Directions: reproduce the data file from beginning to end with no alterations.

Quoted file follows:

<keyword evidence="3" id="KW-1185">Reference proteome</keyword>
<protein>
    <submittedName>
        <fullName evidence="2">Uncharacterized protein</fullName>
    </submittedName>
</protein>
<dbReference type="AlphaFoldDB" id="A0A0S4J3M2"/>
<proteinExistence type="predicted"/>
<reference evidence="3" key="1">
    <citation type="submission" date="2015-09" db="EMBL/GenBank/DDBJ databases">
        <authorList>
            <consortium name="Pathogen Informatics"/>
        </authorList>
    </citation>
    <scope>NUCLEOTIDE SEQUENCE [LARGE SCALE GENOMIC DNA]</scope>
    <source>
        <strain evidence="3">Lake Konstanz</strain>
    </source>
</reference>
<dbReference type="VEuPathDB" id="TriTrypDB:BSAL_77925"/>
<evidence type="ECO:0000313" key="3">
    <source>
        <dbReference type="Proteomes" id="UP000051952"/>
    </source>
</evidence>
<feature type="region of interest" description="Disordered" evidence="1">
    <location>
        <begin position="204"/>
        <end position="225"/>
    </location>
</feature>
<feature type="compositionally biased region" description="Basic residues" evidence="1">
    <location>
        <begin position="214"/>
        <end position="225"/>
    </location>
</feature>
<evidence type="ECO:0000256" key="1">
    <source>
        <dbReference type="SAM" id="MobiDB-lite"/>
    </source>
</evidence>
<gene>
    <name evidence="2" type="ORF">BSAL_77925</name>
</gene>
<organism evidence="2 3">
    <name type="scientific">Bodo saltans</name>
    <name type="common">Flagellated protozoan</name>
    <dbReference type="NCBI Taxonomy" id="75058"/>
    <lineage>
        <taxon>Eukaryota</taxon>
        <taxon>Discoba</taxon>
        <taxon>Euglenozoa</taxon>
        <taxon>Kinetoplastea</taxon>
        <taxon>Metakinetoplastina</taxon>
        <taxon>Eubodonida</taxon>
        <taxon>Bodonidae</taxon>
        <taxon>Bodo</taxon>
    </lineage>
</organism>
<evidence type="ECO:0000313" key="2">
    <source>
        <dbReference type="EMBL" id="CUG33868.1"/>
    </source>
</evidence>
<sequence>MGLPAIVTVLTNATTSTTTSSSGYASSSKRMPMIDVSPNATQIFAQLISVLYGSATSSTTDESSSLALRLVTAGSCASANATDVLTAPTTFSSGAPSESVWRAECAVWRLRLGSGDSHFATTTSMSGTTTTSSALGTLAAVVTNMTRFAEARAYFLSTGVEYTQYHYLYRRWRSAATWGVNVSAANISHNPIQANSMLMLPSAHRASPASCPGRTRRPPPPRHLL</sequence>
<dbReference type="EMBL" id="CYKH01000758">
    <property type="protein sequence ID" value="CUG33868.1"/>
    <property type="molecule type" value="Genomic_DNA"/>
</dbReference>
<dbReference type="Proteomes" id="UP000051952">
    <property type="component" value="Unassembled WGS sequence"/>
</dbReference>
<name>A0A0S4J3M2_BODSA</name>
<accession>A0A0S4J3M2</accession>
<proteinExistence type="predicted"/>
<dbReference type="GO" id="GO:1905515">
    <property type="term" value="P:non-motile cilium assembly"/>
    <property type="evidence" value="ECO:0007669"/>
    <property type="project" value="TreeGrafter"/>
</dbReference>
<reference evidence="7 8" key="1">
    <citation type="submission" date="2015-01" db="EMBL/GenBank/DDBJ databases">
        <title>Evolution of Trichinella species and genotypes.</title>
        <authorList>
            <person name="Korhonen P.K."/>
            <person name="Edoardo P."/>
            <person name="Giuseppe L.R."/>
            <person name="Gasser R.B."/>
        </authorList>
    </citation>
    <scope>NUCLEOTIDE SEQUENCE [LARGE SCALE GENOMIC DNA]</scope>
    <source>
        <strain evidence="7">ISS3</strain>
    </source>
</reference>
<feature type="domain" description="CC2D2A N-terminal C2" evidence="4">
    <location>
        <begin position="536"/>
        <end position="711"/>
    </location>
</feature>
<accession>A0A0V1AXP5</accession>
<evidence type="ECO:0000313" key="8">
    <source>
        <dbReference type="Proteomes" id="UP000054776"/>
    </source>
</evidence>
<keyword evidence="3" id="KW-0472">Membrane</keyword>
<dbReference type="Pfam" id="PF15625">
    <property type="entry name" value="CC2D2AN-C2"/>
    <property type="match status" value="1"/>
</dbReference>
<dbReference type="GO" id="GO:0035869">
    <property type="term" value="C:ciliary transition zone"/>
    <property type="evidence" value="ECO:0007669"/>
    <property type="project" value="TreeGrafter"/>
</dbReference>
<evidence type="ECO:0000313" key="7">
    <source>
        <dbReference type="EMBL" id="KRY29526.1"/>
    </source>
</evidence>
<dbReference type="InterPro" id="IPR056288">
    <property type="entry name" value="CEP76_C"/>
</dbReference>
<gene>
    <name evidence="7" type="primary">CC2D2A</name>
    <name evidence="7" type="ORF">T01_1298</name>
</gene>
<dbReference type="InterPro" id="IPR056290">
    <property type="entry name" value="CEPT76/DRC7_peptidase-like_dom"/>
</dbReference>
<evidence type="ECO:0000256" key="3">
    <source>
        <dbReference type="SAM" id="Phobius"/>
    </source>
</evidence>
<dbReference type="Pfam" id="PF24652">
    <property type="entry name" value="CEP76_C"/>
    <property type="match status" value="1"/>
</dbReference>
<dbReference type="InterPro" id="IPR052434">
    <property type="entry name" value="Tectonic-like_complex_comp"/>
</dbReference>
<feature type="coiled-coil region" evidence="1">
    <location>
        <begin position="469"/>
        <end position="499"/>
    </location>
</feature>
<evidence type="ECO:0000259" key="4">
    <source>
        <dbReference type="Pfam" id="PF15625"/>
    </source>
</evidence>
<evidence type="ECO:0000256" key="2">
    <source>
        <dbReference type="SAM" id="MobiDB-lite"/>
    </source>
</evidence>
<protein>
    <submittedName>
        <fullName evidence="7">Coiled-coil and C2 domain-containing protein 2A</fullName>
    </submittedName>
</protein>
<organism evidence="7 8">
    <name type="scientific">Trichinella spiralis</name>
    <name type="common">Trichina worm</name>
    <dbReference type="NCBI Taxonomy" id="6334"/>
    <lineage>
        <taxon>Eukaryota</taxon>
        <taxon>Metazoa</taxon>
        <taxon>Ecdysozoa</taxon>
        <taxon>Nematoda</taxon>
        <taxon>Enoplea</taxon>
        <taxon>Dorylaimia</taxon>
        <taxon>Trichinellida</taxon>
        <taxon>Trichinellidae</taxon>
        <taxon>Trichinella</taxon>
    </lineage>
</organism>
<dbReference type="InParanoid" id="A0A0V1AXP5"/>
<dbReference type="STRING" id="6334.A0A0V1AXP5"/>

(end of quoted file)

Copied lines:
<keyword evidence="3" id="KW-1185">Reference proteome</keyword>
<protein>
    <submittedName>
        <fullName evidence="2">Uncharacterized protein</fullName>
    </submittedName>
</protein>
<dbReference type="AlphaFoldDB" id="A0A0S4J3M2"/>
<proteinExistence type="predicted"/>
<reference evidence="3" key="1">
    <citation type="submission" date="2015-09" db="EMBL/GenBank/DDBJ databases">
        <authorList>
            <consortium name="Pathogen Informatics"/>
        </authorList>
    </citation>
    <scope>NUCLEOTIDE SEQUENCE [LARGE SCALE GENOMIC DNA]</scope>
    <source>
        <strain evidence="3">Lake Konstanz</strain>
    </source>
</reference>
<dbReference type="VEuPathDB" id="TriTrypDB:BSAL_77925"/>
<evidence type="ECO:0000313" key="3">
    <source>
        <dbReference type="Proteomes" id="UP000051952"/>
    </source>
</evidence>
<feature type="region of interest" description="Disordered" evidence="1">
    <location>
        <begin position="204"/>
        <end position="225"/>
    </location>
</feature>
<feature type="compositionally biased region" description="Basic residues" evidence="1">
    <location>
        <begin position="214"/>
        <end position="225"/>
    </location>
</feature>
<evidence type="ECO:0000256" key="1">
    <source>
        <dbReference type="SAM" id="MobiDB-lite"/>
    </source>
</evidence>
<gene>
    <name evidence="2" type="ORF">BSAL_77925</name>
</gene>
<organism evidence="2 3">
    <name type="scientific">Bodo saltans</name>
    <name type="common">Flagellated protozoan</name>
    <dbReference type="NCBI Taxonomy" id="75058"/>
    <lineage>
        <taxon>Eukaryota</taxon>
        <taxon>Discoba</taxon>
        <taxon>Euglenozoa</taxon>
        <taxon>Kinetoplastea</taxon>
        <taxon>Metakinetoplastina</taxon>
        <taxon>Eubodonida</taxon>
        <taxon>Bodonidae</taxon>
        <taxon>Bodo</taxon>
    </lineage>
</organism>
<evidence type="ECO:0000313" key="2">
    <source>
        <dbReference type="EMBL" id="CUG33868.1"/>
    </source>
</evidence>
<sequence>MGLPAIVTVLTNATTSTTTSSSGYASSSKRMPMIDVSPNATQIFAQLISVLYGSATSSTTDESSSLALRLVTAGSCASANATDVLTAPTTFSSGAPSESVWRAECAVWRLRLGSGDSHFATTTSMSGTTTTSSALGTLAAVVTNMTRFAEARAYFLSTGVEYTQYHYLYRRWRSAATWGVNVSAANISHNPIQANSMLMLPSAHRASPASCPGRTRRPPPPRHLL</sequence>
<dbReference type="EMBL" id="CYKH01000758">
    <property type="protein sequence ID" value="CUG33868.1"/>
    <property type="molecule type" value="Genomic_DNA"/>
</dbReference>
<dbReference type="Proteomes" id="UP000051952">
    <property type="component" value="Unassembled WGS sequence"/>
</dbReference>
<name>A0A0S4J3M2_BODSA</name>
<accession>A0A0S4J3M2</accession>
<proteinExistence type="predicted"/>
<dbReference type="GO" id="GO:1905515">
    <property type="term" value="P:non-motile cilium assembly"/>
    <property type="evidence" value="ECO:0007669"/>
    <property type="project" value="TreeGrafter"/>
</dbReference>
<reference evidence="7 8" key="1">
    <citation type="submission" date="2015-01" db="EMBL/GenBank/DDBJ databases">
        <title>Evolution of Trichinella species and genotypes.</title>
        <authorList>
            <person name="Korhonen P.K."/>
            <person name="Edoardo P."/>
            <person name="Giuseppe L.R."/>
            <person name="Gasser R.B."/>
        </authorList>
    </citation>
    <scope>NUCLEOTIDE SEQUENCE [LARGE SCALE GENOMIC DNA]</scope>
    <source>
        <strain evidence="7">ISS3</strain>
    </source>
</reference>
<feature type="domain" description="CC2D2A N-terminal C2" evidence="4">
    <location>
        <begin position="536"/>
        <end position="711"/>
    </location>
</feature>
<accession>A0A0V1AXP5</accession>
<evidence type="ECO:0000313" key="8">
    <source>
        <dbReference type="Proteomes" id="UP000054776"/>
    </source>
</evidence>
<keyword evidence="3" id="KW-0472">Membrane</keyword>
<dbReference type="Pfam" id="PF15625">
    <property type="entry name" value="CC2D2AN-C2"/>
    <property type="match status" value="1"/>
</dbReference>
<dbReference type="GO" id="GO:0035869">
    <property type="term" value="C:ciliary transition zone"/>
    <property type="evidence" value="ECO:0007669"/>
    <property type="project" value="TreeGrafter"/>
</dbReference>
<evidence type="ECO:0000313" key="7">
    <source>
        <dbReference type="EMBL" id="KRY29526.1"/>
    </source>
</evidence>
<dbReference type="InterPro" id="IPR056288">
    <property type="entry name" value="CEP76_C"/>
</dbReference>
<gene>
    <name evidence="7" type="primary">CC2D2A</name>
    <name evidence="7" type="ORF">T01_1298</name>
</gene>
<dbReference type="InterPro" id="IPR056290">
    <property type="entry name" value="CEPT76/DRC7_peptidase-like_dom"/>
</dbReference>
<evidence type="ECO:0000256" key="3">
    <source>
        <dbReference type="SAM" id="Phobius"/>
    </source>
</evidence>
<dbReference type="Pfam" id="PF24652">
    <property type="entry name" value="CEP76_C"/>
    <property type="match status" value="1"/>
</dbReference>
<dbReference type="InterPro" id="IPR052434">
    <property type="entry name" value="Tectonic-like_complex_comp"/>
</dbReference>
<feature type="coiled-coil region" evidence="1">
    <location>
        <begin position="469"/>
        <end position="499"/>
    </location>
</feature>
<evidence type="ECO:0000259" key="4">
    <source>
        <dbReference type="Pfam" id="PF15625"/>
    </source>
</evidence>
<evidence type="ECO:0000256" key="2">
    <source>
        <dbReference type="SAM" id="MobiDB-lite"/>
    </source>
</evidence>
<protein>
    <submittedName>
        <fullName evidence="7">Coiled-coil and C2 domain-containing protein 2A</fullName>
    </submittedName>
</protein>
<organism evidence="7 8">
    <name type="scientific">Trichinella spiralis</name>
    <name type="common">Trichina worm</name>
    <dbReference type="NCBI Taxonomy" id="6334"/>
    <lineage>
        <taxon>Eukaryota</taxon>
        <taxon>Metazoa</taxon>
        <taxon>Ecdysozoa</taxon>
        <taxon>Nematoda</taxon>
        <taxon>Enoplea</taxon>
        <taxon>Dorylaimia</taxon>
        <taxon>Trichinellida</taxon>
        <taxon>Trichinellidae</taxon>
        <taxon>Trichinella</taxon>
    </lineage>
</organism>
<dbReference type="InParanoid" id="A0A0V1AXP5"/>
<dbReference type="STRING" id="6334.A0A0V1AXP5"/>